Does anyone know whether cygwin has a setting comparable to SHMMAX, and if so what is its default value? How about the upcoming native Windows port --- any issues there?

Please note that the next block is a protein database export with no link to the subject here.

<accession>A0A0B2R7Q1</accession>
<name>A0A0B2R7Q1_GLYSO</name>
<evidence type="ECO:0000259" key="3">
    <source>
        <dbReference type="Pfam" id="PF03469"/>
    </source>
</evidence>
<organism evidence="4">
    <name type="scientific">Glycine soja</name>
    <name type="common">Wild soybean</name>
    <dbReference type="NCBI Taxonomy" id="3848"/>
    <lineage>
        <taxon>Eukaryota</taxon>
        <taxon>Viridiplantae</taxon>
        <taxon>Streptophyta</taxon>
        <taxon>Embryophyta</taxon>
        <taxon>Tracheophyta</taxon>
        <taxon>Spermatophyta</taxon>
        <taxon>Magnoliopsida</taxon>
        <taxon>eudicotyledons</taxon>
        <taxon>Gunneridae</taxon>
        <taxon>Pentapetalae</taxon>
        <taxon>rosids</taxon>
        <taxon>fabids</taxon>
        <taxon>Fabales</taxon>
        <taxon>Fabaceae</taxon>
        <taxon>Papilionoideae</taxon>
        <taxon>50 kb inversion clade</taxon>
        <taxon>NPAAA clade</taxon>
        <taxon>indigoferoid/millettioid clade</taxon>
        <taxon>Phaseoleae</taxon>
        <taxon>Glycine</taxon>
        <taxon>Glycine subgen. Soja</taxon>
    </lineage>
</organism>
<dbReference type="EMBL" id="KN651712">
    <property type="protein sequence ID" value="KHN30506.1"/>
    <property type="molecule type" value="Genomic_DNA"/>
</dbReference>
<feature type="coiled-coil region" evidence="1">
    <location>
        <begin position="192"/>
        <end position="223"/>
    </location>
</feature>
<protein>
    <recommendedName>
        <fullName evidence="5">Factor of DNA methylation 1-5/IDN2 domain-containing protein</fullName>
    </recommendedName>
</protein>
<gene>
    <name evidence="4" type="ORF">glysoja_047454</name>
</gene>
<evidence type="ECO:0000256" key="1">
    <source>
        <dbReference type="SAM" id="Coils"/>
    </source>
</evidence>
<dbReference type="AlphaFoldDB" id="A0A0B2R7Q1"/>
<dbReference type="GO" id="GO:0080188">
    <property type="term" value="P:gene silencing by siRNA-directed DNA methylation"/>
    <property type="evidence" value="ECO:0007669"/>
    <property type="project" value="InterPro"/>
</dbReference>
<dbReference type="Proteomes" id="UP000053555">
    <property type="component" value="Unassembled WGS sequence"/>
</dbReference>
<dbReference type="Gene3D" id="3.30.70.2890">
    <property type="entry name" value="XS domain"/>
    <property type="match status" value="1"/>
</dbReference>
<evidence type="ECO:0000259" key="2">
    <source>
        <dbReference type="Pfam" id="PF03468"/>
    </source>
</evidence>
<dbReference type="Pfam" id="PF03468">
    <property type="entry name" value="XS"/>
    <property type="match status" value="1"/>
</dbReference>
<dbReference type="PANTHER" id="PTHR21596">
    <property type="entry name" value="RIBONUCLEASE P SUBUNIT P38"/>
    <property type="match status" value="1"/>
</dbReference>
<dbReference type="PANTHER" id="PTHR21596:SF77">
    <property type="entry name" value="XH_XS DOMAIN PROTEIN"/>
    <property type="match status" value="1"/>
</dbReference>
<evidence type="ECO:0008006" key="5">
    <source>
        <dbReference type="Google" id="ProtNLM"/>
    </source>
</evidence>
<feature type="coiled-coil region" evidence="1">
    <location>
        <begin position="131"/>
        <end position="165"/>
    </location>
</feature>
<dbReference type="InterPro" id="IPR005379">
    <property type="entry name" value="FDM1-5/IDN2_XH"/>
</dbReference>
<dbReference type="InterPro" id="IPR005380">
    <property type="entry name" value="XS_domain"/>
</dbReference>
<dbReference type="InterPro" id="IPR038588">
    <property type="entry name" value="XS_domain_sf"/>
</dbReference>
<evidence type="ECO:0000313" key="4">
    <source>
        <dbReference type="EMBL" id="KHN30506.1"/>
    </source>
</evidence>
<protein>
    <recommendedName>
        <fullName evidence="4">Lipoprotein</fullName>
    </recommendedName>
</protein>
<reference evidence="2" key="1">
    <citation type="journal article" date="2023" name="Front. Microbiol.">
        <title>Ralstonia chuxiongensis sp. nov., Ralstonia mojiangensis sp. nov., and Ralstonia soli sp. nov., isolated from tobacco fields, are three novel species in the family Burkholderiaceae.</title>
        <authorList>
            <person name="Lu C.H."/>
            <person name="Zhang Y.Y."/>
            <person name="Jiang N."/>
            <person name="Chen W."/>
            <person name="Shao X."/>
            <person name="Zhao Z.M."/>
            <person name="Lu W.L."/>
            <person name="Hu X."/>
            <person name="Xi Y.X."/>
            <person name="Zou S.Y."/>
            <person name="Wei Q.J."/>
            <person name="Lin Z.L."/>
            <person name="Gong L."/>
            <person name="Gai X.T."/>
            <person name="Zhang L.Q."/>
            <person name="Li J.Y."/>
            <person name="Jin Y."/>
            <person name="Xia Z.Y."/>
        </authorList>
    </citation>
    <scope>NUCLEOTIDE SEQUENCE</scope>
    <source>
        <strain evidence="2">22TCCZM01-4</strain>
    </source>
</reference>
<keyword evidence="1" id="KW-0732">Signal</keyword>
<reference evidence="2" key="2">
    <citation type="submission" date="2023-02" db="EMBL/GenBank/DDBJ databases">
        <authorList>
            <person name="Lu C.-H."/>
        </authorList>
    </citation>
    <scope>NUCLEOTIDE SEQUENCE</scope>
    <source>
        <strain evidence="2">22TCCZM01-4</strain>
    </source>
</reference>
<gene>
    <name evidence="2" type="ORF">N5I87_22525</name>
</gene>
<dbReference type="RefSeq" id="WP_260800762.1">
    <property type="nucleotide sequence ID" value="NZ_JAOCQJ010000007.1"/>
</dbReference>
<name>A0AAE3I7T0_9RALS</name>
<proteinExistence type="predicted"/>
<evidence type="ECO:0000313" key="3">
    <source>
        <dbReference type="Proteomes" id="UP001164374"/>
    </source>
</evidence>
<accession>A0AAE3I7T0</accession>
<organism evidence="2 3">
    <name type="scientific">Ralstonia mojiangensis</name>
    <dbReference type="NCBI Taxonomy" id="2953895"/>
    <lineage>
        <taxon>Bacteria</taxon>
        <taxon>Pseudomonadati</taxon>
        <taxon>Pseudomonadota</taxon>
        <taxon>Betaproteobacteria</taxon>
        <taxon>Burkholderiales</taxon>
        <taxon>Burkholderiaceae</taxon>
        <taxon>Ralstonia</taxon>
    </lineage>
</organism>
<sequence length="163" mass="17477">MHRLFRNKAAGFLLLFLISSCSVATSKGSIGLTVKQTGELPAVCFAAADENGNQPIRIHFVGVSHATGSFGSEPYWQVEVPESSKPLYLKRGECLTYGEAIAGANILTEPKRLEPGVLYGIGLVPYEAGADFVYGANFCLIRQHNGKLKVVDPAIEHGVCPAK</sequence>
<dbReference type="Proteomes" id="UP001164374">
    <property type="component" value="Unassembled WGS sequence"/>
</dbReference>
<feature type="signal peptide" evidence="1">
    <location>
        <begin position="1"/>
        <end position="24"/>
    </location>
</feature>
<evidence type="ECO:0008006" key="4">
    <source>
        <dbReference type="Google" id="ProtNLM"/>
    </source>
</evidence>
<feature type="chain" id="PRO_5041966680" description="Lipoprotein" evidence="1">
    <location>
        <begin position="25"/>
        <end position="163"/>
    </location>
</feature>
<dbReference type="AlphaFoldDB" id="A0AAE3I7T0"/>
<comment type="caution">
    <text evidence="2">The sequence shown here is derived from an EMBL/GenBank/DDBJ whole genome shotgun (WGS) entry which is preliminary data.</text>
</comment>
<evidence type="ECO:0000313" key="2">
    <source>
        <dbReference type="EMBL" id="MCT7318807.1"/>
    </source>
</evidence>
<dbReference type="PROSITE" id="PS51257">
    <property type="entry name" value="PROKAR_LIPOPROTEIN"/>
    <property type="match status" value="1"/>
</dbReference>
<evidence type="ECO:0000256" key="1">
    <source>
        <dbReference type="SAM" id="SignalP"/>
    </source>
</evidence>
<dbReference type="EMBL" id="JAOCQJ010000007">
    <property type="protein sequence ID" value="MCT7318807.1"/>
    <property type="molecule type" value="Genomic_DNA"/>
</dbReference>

From a pure win32 point of view, a good approach would be to use the VirtualAlloc() memory allocation functions and set up a paged memory allocation system. From a very top down point of view, this is the method of choice if portability is not an issue. An abstraction to use this technique within pg context is probably complex and requires writing lots of win32 api code, which is obviously not desirable. Another way of looking at it is memory mapped files. This probably most closely resembles unix shared memory and is the de facto standard way for interprocess memory block sharing. Sadly, performance will suffer because you have to rely on the virtual memory system (think: writing to files) to do a lot of stupid stuff you don't necessarily want or need. The OS has to guarantee that the memory can be swapped out to file at any time and therefore mirrors the pagefile to the allocated memory blocks. With the C++/C memory malloc/free api, you are supposed to be able to get some of the benefits of virtual alloc (in particular, setting a process memory allocation limit), but personal experience did not bear this out. However, this api sits directly over the virtual allocation system and is the most portable. The application has to guard against fragmentation and things like that in this case. In win32, server thrashing is public enemy #1 for database servers, mostly due to the virtual allocation system (which is quite fast when used right, btw). Merlin ---------------------------(end of broadcast)--------------------------- TIP 3: if posting/reading through Usenet, please send an appropriate subscribe-nomail command to [EMAIL PROTECTED] so that your message can get through to the mailing list cleanly